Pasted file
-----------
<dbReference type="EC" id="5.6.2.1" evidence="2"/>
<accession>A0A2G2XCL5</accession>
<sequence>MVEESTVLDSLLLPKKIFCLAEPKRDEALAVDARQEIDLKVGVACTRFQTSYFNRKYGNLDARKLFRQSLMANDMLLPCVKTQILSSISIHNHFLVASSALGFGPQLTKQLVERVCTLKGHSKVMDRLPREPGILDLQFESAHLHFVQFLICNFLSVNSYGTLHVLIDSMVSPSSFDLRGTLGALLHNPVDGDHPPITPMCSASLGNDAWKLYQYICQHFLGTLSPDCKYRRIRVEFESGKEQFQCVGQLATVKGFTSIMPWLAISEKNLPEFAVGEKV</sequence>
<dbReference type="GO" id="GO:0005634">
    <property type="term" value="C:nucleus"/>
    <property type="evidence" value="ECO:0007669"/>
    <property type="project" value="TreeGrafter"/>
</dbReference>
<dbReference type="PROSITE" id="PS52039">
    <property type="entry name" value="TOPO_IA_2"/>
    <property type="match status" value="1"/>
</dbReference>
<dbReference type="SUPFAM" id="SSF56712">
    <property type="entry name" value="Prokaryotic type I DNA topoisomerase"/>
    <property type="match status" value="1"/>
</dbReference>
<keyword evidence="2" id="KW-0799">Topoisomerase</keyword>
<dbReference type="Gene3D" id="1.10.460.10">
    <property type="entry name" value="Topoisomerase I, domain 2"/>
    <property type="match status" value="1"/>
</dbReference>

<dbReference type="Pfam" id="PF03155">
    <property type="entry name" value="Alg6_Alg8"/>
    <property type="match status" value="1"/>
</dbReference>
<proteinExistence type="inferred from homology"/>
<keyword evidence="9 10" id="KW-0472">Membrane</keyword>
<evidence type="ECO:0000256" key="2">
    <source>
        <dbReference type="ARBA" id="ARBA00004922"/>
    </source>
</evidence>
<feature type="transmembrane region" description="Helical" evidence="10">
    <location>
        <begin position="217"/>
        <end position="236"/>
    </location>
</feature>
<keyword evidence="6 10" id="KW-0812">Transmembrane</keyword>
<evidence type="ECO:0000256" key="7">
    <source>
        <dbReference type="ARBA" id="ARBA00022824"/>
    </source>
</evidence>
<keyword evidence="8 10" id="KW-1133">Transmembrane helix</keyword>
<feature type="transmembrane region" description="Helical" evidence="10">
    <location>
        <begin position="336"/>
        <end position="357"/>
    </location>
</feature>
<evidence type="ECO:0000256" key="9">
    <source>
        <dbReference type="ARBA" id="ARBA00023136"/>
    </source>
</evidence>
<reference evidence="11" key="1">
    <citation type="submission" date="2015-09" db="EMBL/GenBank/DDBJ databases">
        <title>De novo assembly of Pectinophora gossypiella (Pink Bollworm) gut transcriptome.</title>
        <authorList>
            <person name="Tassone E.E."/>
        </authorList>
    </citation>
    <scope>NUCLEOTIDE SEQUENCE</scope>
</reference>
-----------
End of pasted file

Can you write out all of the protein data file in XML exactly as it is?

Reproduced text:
<dbReference type="EC" id="5.6.2.1" evidence="2"/>
<accession>A0A2G2XCL5</accession>
<sequence>MVEESTVLDSLLLPKKIFCLAEPKRDEALAVDARQEIDLKVGVACTRFQTSYFNRKYGNLDARKLFRQSLMANDMLLPCVKTQILSSISIHNHFLVASSALGFGPQLTKQLVERVCTLKGHSKVMDRLPREPGILDLQFESAHLHFVQFLICNFLSVNSYGTLHVLIDSMVSPSSFDLRGTLGALLHNPVDGDHPPITPMCSASLGNDAWKLYQYICQHFLGTLSPDCKYRRIRVEFESGKEQFQCVGQLATVKGFTSIMPWLAISEKNLPEFAVGEKV</sequence>
<dbReference type="GO" id="GO:0005634">
    <property type="term" value="C:nucleus"/>
    <property type="evidence" value="ECO:0007669"/>
    <property type="project" value="TreeGrafter"/>
</dbReference>
<dbReference type="PROSITE" id="PS52039">
    <property type="entry name" value="TOPO_IA_2"/>
    <property type="match status" value="1"/>
</dbReference>
<dbReference type="SUPFAM" id="SSF56712">
    <property type="entry name" value="Prokaryotic type I DNA topoisomerase"/>
    <property type="match status" value="1"/>
</dbReference>
<keyword evidence="2" id="KW-0799">Topoisomerase</keyword>
<dbReference type="Gene3D" id="1.10.460.10">
    <property type="entry name" value="Topoisomerase I, domain 2"/>
    <property type="match status" value="1"/>
</dbReference>

<dbReference type="Pfam" id="PF03155">
    <property type="entry name" value="Alg6_Alg8"/>
    <property type="match status" value="1"/>
</dbReference>
<proteinExistence type="inferred from homology"/>
<keyword evidence="9 10" id="KW-0472">Membrane</keyword>
<evidence type="ECO:0000256" key="2">
    <source>
        <dbReference type="ARBA" id="ARBA00004922"/>
    </source>
</evidence>
<feature type="transmembrane region" description="Helical" evidence="10">
    <location>
        <begin position="217"/>
        <end position="236"/>
    </location>
</feature>
<keyword evidence="6 10" id="KW-0812">Transmembrane</keyword>
<evidence type="ECO:0000256" key="7">
    <source>
        <dbReference type="ARBA" id="ARBA00022824"/>
    </source>
</evidence>
<keyword evidence="8 10" id="KW-1133">Transmembrane helix</keyword>
<feature type="transmembrane region" description="Helical" evidence="10">
    <location>
        <begin position="336"/>
        <end position="357"/>
    </location>
</feature>
<evidence type="ECO:0000256" key="9">
    <source>
        <dbReference type="ARBA" id="ARBA00023136"/>
    </source>
</evidence>
<reference evidence="11" key="1">
    <citation type="submission" date="2015-09" db="EMBL/GenBank/DDBJ databases">
        <title>De novo assembly of Pectinophora gossypiella (Pink Bollworm) gut transcriptome.</title>
        <authorList>
            <person name="Tassone E.E."/>
        </authorList>
    </citation>
    <scope>NUCLEOTIDE SEQUENCE</scope>
</reference>